- Associated Press - Tuesday, November 8, 2016

KETCHIKAN, Alaska (AP) - A Ketchikan cafe that’s been in business for about 80 years has been torn down to make way for retail and living space.

James “Jimmy” Tanino and his wife, Hide (pronounced hee-da), both from Japan, opened Jim’s Cafe in the 1930s. The building was once a popular hangout for mill workers, cannery hands, fisherman and patrons of nearby brothels, The Ketchikan Daily News reported (https://bit.ly/2fzsehr).

The building was brought down by work crews over the past week.

George Tanino, 78, ordered the demolition, saying he couldn’t do much to resurrect the dilapidated building that housed his family’s business for most of the 20th century.

“I think it was time for it to go. I just didn’t have my priorities correct in order to save it,” Tanino said.

James Tanino died in 1971 and his wife passed away nearly a decade later.

“For them, they were one of these immigrants who constantly worked, I mean, there were no holidays; whether it’s Christmas, they were open; Thanksgiving, they were open; Fourth of July, they were open,” George Tanino said.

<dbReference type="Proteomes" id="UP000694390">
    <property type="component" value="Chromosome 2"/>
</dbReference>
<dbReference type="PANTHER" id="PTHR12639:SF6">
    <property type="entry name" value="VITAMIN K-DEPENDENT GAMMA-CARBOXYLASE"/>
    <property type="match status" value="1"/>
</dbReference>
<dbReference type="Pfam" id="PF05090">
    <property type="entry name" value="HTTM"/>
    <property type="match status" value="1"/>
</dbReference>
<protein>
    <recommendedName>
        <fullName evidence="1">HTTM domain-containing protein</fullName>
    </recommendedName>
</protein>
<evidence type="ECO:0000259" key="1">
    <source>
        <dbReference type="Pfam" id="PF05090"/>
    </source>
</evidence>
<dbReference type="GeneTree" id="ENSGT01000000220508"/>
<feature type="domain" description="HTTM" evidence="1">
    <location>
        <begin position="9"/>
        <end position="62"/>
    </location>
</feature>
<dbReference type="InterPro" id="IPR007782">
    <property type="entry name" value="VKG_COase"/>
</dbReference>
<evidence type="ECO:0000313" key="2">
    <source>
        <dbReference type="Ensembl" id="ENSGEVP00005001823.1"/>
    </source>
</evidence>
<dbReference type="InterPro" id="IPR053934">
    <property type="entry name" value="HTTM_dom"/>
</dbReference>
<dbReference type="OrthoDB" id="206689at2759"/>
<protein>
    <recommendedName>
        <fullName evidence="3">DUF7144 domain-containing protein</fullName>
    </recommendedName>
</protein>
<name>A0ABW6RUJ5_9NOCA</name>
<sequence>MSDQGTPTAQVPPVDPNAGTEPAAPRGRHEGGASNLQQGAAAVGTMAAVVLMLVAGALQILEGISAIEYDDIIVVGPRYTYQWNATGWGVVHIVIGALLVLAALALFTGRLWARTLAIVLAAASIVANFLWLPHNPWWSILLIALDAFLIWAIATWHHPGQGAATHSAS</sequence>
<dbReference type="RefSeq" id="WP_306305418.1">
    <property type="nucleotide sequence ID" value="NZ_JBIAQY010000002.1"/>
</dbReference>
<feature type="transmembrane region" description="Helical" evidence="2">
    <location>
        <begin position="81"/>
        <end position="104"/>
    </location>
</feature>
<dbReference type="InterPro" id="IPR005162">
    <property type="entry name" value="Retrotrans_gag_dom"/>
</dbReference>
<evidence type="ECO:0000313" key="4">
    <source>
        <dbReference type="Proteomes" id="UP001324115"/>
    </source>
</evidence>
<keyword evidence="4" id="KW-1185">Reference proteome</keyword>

Tanino’s plans for the new two-story building include street-level shops and living quarters on the upper level.

“Upstairs will be one apartment that I’ll be living in,” Tanino said. “I’m comfortable living in Ketchikan, so I think it’s going to work out fine.”

He said construction crews will work to make sure it complements the Stedman-Thomas Historic District, which is a concern for Stephen Reeve, executive director of Historic Ketchikan. Reeve said he wished the building could have been saved.

“In this case, it got to the point of really being beyond the point of its useful life, just because it needed so much maintenance and other things,” Reeve said. “I don’t think there was really any choice, sad as it may be.”


Information from: Ketchikan (Alaska) Daily News, https://www.ketchikandailynews.com

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